April 23, 2009

Home Creamery: Crème Fraîche

Crème Fraîche
Crème Fraîche

Setting up a home creamery to make your own dairy foods is really very simple and one of the best things you can do to economize. You'll also end up with better dairy foods as a result.



Mark Bittman's How to Cook Everything has a simple recipe with no heating requirements. First, sterilize a  jar, then heat it carefully with boiling water until it is quite hot. Pour in a cup of heavy cream at room temperature, add 2 tablespoons of cultured buttermilk, then stir to mix. Close the jar and wrap it in a towel to keep it warm and cozy while it sits out overnight.

In the morning, after it had been sitting about 12 hours, I opened the jar to stir, and immediately noticed how much thicker it was than my previous batches. The flavor was nice, but still more creamy than sour, so I closed the jar and rewrapped it to sit out all day. After it had been out about 24 hours, I put it in the refrigerator to chill overnight.

This method produced a tasty crème fraîche with enough body to satisfy me. Next time I'll let it sit out for 36 hours to develop a slightly more sour, nutty flavor. If you want to make crème fraîche without using a culture, this is the method and recipe I recommend. It will keep 1-2 weeks, but I doubt it'll last that long, because it's really delicious!

Setting Up Your Home Creamery

A simple home creamery requires a few pieces of kitchen equipment. If you don't already have a good, accurate thermometer, get a high quality instant-read thermometer. A good stainless steel 2-quart covered saucepan will be your basic pan; a larger pan is usable but can be difficult to control unless you're doing larger batches. For measuring, you'll want a 4-cup measuring cup and a good set of measuring spoons. You'll also want some unbleached cheesecloth on hand, as well as an assortment of jars--I prefer french canning jars and bottles with bail tops.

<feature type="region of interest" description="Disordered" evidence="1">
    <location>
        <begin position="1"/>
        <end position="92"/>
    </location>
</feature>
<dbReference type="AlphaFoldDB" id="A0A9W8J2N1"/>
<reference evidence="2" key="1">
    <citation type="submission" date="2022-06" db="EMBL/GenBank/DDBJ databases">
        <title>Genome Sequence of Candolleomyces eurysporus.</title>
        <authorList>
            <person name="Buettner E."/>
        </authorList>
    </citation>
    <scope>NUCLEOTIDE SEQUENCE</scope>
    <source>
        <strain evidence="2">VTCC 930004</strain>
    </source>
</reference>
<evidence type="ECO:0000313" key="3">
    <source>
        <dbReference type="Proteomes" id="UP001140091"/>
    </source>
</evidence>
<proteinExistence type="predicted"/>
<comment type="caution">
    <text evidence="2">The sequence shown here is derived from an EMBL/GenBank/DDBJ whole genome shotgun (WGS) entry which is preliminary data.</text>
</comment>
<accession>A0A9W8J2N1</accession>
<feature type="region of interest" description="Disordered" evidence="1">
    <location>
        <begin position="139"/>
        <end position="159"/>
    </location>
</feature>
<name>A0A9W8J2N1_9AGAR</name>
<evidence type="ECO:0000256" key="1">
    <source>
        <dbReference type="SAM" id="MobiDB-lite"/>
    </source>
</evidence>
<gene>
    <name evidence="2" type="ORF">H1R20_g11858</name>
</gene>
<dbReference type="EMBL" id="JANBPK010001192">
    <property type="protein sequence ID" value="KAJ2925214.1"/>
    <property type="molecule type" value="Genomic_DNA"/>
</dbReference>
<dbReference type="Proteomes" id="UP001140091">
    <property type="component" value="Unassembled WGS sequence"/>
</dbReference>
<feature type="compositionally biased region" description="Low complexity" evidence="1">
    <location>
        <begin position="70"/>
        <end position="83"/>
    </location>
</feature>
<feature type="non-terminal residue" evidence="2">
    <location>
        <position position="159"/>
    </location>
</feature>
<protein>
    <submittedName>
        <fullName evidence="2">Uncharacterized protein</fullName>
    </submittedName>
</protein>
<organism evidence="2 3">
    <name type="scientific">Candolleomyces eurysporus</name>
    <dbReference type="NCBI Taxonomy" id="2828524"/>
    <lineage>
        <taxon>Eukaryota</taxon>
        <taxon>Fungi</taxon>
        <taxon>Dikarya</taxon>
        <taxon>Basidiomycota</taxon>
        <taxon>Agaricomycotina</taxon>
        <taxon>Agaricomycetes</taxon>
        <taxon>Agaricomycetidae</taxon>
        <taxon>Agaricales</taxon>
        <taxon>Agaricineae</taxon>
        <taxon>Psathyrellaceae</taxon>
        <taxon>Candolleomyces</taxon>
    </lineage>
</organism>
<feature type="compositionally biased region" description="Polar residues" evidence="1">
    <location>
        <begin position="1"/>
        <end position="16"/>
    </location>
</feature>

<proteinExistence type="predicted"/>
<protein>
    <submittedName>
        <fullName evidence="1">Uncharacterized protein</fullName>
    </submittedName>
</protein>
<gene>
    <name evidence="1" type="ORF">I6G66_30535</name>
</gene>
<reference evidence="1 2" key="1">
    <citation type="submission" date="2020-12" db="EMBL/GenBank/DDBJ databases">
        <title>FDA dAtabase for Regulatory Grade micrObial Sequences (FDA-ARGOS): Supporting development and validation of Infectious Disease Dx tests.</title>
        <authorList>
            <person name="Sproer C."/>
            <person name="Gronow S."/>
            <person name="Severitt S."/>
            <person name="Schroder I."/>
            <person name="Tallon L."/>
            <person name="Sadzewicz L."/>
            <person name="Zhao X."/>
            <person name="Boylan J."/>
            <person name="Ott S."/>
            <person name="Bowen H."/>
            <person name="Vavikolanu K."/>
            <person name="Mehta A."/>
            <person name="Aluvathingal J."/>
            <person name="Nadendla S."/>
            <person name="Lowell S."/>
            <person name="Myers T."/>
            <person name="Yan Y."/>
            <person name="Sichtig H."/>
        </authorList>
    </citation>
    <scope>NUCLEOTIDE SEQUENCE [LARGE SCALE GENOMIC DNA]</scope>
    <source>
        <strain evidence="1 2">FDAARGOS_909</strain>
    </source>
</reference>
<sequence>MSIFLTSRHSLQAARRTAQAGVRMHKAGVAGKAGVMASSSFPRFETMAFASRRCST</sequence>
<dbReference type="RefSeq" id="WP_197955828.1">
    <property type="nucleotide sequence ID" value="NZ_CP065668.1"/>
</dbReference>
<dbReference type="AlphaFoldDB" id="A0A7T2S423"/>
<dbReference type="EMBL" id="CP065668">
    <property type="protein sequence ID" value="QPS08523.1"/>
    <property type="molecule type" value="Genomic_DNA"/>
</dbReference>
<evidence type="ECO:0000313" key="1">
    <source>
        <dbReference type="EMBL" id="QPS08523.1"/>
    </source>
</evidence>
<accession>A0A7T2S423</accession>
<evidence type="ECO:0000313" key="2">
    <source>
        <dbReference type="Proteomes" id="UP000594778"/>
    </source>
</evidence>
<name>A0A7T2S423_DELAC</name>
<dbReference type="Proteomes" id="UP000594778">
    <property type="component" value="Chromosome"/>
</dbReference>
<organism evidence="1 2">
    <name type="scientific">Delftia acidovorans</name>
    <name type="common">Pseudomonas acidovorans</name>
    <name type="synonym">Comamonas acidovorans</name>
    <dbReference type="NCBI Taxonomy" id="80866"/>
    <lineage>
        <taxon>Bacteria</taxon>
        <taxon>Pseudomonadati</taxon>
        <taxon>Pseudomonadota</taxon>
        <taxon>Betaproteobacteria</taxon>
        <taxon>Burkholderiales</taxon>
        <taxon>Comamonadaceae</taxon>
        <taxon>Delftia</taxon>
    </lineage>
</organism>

19 comments:

  1. Someday, I hope to be organized enough to make homemade dairy products. This sounds like a simple way to get my feet wet.

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  2. It's both simple and foolproof. The downside is that once you've made crème fraîche you won't be able to tolerate store-bought sour cream, nor will you be satisfied with the overpriced crème fraîche you can find.

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  3. I had myown home creamery in the South Pacific and made sour cream and several other products weekly for a local supermarket. For sour cream I used 1 litre of long-life heavy cream with 2 Tbsp of yogurt. I had a incubator built from an old cupboard with an old rice cooker for the heating element. The yogurt and sour cream were ladled into butter tubs, set in a tray with 1 inch of water and placed in the incubator for about 8 hours. On a really sunny hot day I would set tubs outside in a glass enclosed food cupboard with vents and saved the power. My sour cream was nutty and thick, just perfect for draining and making boursin and other cream cheese products. There is no end to what you can do with milk. Cottage cheese, feta and panire are a few of the items I made besides yogurt, sour cream and cream cheese. I used full-cream powdered milk for everything since the local milk was of poor quality and imported milk was cost prohibitive. Well done Chef.

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  4. Thanks! Someone has to ask, so I will. What is long-life heavy cream?

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  5. Long-life milk is ultra-pasteurized so it need not be refrigerated until opened and its good up to a year before opened. Long-life cream however does have to be refrigerated and has shelf life up to 6 months.

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  6. Thanks! I thought that was it but wanted to be sure.